Polaris is at left — however, the distortion introduced by the panorama stitching at high altitudes stretches out the sky at the top of the frame, so the Dipper’s Pointer stars do not point in a straight line to Polaris.
The faint Zodiacal Band is visible at right, brightening toward the horizon in the Gegenschein.
I shoot images like these for use as illustrations in future eBook projects about stargazing and the wonders of the night sky. Several are in the works!
For two magical nights I was able to capture the Rockies by moonlight, with the brilliant stars of winter setting behind the mountains.
I’ve been waiting for nights like these for many years! I consider this my “25-Year Challenge!”
Back during my early years of shooting nightscapes I was able to capture the scene of Orion setting over Lake Louise and the peaks of the Continental Divide, with the landscape lit by the Moon.
Such a scene is possible only in late winter, before Orion sets out of sight and, in March, with a waxing gibbous Moon to the east to light the scene but not appear in the scene. There are only a few nights each year the photograph is possible. Most are clouded out!
Above is the scene in March 1995, in one of my favourite captures on film. What a night that was!
But it has taken 24 years for my schedule, the weather, and the Moon phase to all align to allow me to repeat the shoot in the digital age. Thus the Challenge.
Here’s the result.
Unlike with film, digital images make it so much easier to stitch multiple photos into a panorama.
In the film days I often shot long single exposures to produce star trails, though the correct exposure was an educated guess factoring in variables like film reciprocity failure and strength of the moonlight.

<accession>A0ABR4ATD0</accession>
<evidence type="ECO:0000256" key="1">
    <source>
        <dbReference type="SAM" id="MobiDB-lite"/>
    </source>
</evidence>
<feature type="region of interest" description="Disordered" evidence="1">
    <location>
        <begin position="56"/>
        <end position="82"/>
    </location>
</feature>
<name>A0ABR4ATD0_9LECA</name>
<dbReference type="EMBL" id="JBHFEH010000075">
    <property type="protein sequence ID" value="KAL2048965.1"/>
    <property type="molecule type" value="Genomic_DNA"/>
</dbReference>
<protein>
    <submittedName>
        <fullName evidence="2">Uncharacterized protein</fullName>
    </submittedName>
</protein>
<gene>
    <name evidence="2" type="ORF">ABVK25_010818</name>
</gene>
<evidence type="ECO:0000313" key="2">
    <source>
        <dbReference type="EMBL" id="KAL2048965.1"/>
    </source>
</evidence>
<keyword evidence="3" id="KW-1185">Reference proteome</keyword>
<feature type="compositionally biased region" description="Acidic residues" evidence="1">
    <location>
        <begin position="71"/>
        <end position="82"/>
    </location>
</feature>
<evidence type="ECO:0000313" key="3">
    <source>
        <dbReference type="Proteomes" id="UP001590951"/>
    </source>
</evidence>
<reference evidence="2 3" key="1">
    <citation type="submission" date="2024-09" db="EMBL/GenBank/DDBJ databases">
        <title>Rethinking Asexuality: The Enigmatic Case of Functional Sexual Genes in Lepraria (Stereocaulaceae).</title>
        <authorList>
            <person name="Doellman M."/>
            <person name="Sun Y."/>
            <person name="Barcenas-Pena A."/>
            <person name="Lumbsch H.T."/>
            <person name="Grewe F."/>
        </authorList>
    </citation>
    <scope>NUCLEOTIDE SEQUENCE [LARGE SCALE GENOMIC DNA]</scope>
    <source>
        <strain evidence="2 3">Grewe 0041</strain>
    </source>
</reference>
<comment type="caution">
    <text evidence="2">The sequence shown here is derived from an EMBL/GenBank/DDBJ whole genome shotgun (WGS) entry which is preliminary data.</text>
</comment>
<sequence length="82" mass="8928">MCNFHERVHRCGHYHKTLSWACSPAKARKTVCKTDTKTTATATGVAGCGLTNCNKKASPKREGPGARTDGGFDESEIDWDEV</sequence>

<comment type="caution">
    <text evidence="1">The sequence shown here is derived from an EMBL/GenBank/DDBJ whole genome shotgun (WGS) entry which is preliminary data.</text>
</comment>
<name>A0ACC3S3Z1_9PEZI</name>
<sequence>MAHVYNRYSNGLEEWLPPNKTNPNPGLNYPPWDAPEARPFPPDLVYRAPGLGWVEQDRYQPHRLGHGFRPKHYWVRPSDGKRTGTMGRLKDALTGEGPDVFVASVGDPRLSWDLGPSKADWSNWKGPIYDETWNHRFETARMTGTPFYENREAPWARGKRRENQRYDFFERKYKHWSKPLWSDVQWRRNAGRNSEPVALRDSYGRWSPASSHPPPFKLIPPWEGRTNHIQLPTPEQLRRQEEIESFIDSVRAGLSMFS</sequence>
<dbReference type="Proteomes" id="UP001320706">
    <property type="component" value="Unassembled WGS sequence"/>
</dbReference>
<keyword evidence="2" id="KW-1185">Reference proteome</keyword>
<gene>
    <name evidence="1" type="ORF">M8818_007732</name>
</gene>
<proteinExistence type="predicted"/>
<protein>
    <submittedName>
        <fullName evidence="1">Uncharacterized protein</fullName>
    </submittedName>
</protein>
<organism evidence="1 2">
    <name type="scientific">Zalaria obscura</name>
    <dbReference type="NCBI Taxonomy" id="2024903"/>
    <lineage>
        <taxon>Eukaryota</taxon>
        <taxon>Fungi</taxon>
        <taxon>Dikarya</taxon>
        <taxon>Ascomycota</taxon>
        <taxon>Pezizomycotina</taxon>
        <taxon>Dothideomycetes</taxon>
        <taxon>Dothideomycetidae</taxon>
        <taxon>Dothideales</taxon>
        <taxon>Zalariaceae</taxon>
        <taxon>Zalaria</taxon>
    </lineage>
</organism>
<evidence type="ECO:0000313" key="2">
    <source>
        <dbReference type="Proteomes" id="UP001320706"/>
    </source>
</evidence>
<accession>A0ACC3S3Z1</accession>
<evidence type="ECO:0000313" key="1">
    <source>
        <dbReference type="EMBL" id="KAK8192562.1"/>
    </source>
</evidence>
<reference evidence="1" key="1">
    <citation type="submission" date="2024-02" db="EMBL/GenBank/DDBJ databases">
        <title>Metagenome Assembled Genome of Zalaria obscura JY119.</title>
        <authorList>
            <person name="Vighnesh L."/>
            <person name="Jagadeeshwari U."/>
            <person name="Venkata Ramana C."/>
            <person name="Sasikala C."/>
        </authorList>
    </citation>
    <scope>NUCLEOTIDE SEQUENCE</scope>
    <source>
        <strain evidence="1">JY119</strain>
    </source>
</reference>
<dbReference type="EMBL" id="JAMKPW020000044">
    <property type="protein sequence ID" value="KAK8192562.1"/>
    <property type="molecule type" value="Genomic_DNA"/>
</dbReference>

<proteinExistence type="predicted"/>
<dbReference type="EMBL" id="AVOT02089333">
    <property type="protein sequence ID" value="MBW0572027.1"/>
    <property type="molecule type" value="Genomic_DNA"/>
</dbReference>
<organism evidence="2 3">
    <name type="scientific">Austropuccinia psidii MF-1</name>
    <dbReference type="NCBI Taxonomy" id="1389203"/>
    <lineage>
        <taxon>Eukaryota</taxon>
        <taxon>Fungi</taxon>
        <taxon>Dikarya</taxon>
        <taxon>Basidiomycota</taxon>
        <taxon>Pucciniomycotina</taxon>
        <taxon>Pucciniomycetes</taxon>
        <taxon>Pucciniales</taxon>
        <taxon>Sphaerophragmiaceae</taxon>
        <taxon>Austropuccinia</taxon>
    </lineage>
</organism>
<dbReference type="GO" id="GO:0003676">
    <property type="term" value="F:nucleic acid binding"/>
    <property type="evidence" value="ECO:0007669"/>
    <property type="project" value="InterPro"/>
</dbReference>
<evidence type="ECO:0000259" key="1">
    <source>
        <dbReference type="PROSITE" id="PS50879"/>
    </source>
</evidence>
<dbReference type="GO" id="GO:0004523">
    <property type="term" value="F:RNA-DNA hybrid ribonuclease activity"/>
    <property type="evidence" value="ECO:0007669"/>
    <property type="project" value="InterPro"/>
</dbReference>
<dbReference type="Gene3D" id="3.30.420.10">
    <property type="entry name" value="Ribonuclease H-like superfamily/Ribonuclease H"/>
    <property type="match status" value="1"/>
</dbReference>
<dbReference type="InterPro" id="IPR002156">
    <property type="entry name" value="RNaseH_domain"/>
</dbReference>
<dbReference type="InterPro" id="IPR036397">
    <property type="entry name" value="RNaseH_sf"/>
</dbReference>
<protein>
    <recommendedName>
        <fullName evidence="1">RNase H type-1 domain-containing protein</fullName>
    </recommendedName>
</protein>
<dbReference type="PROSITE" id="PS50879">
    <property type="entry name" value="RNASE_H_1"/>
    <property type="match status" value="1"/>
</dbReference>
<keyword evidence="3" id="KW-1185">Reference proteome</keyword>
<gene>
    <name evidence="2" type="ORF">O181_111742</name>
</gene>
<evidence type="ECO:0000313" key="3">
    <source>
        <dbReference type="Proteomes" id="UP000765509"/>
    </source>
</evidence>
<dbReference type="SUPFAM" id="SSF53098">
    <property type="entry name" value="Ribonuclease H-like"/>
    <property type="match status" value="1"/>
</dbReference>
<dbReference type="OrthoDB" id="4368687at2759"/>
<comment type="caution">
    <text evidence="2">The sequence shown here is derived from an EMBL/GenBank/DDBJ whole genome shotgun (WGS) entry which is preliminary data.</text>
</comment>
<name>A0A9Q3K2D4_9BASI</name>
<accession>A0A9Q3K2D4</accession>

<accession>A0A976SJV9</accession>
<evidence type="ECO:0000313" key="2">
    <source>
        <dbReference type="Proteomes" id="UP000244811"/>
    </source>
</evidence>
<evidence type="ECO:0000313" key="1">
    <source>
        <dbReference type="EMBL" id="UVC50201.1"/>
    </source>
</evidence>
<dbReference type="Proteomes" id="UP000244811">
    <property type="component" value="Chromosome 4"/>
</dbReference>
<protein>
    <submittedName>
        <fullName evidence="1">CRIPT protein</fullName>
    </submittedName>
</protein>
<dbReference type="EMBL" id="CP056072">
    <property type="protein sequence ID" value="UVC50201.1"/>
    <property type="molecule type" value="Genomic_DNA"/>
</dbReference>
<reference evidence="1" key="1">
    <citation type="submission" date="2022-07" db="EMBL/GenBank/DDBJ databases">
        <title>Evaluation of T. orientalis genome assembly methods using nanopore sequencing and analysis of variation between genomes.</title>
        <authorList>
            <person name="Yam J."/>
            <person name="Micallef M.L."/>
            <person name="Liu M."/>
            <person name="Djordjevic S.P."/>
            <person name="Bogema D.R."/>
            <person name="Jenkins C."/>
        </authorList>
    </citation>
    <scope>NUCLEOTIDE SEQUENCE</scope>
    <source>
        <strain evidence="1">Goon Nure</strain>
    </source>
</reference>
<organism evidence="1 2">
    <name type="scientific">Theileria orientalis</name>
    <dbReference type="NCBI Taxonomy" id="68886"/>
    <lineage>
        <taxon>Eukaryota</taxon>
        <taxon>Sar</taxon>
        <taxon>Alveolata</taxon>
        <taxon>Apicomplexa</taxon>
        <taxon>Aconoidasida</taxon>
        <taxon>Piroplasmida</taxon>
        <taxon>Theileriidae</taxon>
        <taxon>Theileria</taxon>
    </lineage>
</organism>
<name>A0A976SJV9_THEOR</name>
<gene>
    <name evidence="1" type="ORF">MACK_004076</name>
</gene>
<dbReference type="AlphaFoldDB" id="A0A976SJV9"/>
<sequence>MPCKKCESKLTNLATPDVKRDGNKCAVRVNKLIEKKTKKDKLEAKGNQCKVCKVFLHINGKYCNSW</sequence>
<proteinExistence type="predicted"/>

Below is an example from that same shoot in March 1995. Again, one of my favourite film images.
This year, time didn’t allow me to shoot enough images for a star trail. In the digital age, we generally shoot lots of short exposures to stack them for a trail.
Instead, I shot this single image of Orion setting over Mt. Temple.
Plus I shot the panorama below, both taken at Morant’s Curve, a viewpoint named for the famed CPR photographer Nicholas Morant who often shot from here with large format film cameras. Kevin Keefe of Trains magazine wrote a nice blog about Morant.
I was shooting multi-segment panoramas when a whistle in the distance to the west alerted me to the oncoming train. I started the panorama segment shooting at the left, and just by good luck the train was in front of me at centre when I hit the central segment. I continued to the right to catch the blurred rest of the train snaking around Morant’s Curve. I was very pleased with the result.
The night before I was at another favourite spot, Two Jack Lake near Banff, to again shoot panoramas of the moonlit scene below the bright stars of the winter sky.
A run up to the end of the Vermilion Lakes road at the end of that night allowed me to capture Orion and Siris reflected in the open water of the upper lake.
Unlike in the film days, today we also have some wonderful digital planning tools to help us pick the right sites and times to capture the scene as we envision it.
This is a screen shot of the PhotoPills app in its “augmented reality” mode, taken by day during a scouting session at Two Jack, but showing where the Milky Way will be later that night in relation to the real “live” scene shot with the phone’s camera.